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  1. #1
    Join Date
    Oct 2009
    Posts
    1

    Unhappy DNA Test Proves Legal Father's Nonpaternity, But Biological Father is Deceased

    My question involves paternity law for the State of: Michigan
    Our son died in car accident a year ago. His unmarried former girlfriend named someone as the father of her daughter 8 years ago, although she and our son apparently were still seeing each other. Recently she admitted the child might be my son's. When I saw the child, she looked just like my son when he was her age. We payed to get the grandparents DNA. Both grandparents, mom, child, submitted swab to DNA testing company. Results: 99.9999 probability we are the grandparents. This was not the legal court version, but we are willing to do it again, with the legal route. Mother of child claims she just needs to "take the other father off the birth certificate". When I looked on the website, only way this is possible is if NO father was named in the first place. She claims she put the other mans name on the birth certificate. She is collecting child support from this other man. . . She claims she told him and he is willing to drop off once he sees paperwork. I am beginning to wonder about her. . . we are willing to do what needs to be done to establish paternity. The child would be able to collect social security and inheritance.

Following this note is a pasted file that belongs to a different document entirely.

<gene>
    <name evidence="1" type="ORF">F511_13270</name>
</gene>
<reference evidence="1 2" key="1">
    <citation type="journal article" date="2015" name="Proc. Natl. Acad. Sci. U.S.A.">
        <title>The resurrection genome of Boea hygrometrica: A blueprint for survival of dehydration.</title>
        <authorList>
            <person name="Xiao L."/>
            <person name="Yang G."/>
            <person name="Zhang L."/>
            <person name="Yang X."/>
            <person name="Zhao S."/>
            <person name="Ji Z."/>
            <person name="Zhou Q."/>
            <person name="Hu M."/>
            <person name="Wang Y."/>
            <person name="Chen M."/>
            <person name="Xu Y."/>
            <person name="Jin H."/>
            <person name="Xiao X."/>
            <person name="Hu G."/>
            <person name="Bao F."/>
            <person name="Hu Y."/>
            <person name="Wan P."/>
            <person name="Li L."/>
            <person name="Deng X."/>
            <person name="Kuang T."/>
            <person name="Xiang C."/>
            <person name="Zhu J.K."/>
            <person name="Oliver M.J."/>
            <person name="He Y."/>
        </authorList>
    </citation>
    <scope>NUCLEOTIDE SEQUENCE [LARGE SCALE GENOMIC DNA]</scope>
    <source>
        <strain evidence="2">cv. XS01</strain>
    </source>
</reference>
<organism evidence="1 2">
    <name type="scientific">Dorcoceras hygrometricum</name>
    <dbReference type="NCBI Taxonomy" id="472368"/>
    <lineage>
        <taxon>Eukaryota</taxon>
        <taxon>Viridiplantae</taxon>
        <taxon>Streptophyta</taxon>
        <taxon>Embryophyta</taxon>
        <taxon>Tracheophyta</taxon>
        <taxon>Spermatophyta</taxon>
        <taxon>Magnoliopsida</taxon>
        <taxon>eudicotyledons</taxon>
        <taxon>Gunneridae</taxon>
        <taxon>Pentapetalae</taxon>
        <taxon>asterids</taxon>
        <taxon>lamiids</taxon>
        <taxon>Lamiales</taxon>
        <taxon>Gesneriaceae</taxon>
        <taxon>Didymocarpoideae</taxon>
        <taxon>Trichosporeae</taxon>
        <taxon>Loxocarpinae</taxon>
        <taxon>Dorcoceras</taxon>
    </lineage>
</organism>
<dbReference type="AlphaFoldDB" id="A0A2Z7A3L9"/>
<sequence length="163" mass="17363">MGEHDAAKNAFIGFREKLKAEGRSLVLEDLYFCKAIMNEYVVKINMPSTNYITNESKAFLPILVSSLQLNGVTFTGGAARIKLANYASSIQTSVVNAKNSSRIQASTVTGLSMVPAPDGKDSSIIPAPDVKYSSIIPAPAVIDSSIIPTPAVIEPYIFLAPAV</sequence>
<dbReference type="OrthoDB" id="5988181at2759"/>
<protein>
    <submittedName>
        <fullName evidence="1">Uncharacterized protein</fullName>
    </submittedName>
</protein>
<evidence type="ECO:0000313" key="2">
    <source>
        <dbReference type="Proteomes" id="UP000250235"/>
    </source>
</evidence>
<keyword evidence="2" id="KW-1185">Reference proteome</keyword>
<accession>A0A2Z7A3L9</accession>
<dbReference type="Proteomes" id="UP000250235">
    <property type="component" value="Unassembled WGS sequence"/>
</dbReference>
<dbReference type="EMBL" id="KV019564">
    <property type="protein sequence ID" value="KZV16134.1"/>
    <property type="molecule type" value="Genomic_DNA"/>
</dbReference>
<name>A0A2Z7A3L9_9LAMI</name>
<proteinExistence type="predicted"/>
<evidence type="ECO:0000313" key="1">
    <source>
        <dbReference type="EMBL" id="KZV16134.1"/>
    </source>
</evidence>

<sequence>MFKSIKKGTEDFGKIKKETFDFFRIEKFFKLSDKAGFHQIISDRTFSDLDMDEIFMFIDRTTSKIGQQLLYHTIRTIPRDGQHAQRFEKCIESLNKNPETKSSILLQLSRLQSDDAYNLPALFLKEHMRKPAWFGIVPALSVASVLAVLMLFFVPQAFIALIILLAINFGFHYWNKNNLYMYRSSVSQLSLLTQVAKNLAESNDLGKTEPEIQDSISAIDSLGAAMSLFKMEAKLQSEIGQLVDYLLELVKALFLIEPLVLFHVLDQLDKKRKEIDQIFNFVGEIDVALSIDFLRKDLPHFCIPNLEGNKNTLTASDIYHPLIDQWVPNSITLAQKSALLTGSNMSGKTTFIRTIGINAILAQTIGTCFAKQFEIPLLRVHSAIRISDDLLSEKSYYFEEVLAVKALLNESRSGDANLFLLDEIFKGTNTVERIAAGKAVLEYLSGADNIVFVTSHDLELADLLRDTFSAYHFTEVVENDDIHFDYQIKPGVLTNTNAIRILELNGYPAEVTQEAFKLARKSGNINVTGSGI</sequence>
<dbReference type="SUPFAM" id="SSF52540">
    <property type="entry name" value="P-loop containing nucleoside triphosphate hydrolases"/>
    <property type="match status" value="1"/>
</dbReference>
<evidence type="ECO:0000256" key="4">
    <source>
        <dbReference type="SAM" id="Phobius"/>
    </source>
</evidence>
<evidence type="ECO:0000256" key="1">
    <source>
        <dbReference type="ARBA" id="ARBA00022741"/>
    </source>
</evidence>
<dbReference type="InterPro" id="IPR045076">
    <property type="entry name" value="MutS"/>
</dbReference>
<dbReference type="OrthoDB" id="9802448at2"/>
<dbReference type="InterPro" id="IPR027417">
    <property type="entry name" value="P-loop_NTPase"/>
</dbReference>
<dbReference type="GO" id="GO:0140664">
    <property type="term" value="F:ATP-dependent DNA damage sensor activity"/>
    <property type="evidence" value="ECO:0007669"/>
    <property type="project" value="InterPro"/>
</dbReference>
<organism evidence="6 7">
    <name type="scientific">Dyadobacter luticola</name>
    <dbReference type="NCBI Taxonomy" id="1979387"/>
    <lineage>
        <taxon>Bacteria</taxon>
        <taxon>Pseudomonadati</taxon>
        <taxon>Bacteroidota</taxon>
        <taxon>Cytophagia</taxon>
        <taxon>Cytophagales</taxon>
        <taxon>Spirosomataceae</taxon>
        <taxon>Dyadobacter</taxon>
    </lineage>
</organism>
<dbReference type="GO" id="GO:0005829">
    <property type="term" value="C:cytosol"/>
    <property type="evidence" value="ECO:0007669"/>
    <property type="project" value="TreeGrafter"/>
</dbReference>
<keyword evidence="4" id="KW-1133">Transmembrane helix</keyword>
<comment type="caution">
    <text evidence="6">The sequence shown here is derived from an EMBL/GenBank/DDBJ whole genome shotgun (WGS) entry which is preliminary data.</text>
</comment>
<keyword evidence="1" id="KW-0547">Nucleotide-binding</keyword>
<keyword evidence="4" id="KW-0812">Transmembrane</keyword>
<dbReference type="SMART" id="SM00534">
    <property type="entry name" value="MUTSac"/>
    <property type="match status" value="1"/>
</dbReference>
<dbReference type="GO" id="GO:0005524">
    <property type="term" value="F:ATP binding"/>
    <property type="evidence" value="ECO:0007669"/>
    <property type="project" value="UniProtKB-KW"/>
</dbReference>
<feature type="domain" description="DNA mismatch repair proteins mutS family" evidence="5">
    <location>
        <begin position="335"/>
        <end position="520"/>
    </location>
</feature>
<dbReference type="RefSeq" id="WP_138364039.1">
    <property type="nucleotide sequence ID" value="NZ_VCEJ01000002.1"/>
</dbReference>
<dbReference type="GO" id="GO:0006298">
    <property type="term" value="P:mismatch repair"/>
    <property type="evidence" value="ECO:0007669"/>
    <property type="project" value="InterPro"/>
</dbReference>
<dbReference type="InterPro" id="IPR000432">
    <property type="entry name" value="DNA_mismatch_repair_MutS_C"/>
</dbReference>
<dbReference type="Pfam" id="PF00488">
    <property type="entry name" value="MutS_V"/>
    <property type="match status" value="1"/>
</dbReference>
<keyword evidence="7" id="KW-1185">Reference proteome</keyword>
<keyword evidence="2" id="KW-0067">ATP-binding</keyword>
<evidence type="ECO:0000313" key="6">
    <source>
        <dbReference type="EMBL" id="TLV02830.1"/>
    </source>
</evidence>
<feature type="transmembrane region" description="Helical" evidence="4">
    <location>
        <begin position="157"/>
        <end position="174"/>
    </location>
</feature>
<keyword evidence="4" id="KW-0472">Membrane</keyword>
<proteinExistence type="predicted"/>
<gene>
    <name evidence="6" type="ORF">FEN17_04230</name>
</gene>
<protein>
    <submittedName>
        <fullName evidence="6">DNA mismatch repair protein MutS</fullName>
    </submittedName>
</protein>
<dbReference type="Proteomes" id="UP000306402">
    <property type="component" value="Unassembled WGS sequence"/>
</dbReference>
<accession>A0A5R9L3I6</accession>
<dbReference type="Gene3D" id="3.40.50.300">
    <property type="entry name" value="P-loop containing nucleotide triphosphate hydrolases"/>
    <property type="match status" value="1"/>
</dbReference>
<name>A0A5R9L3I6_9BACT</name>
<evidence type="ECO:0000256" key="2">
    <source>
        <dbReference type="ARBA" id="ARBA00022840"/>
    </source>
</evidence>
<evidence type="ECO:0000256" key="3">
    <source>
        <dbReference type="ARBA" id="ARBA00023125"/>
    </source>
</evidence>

2. #2
    Join Date
    Nov 2007
    Location
    Officially across the country from where I've been all my life
    Posts
    3,533

    Default Re: DNA Test Proves Legal Father's Nonpaternity, But Biological Father is Deceased

    If you'd like to include the child in your will, you can do so right now, without court intervention. However, after 8 years, it's MUCH too late for the legal father of this child to dispute paternity and your son is not around to establish paternity. She can't just take someone off the birth certificate, it doesn't work that way and since your son is not this child's legal father, she cannot collect social security benefits for the child.

    Sorry for your loss.
    If you wanted babies all to yourself, you should have created them by yourself. Until you do that, children have the right to BOTH parents, especially since you found them suitable to procreate with.

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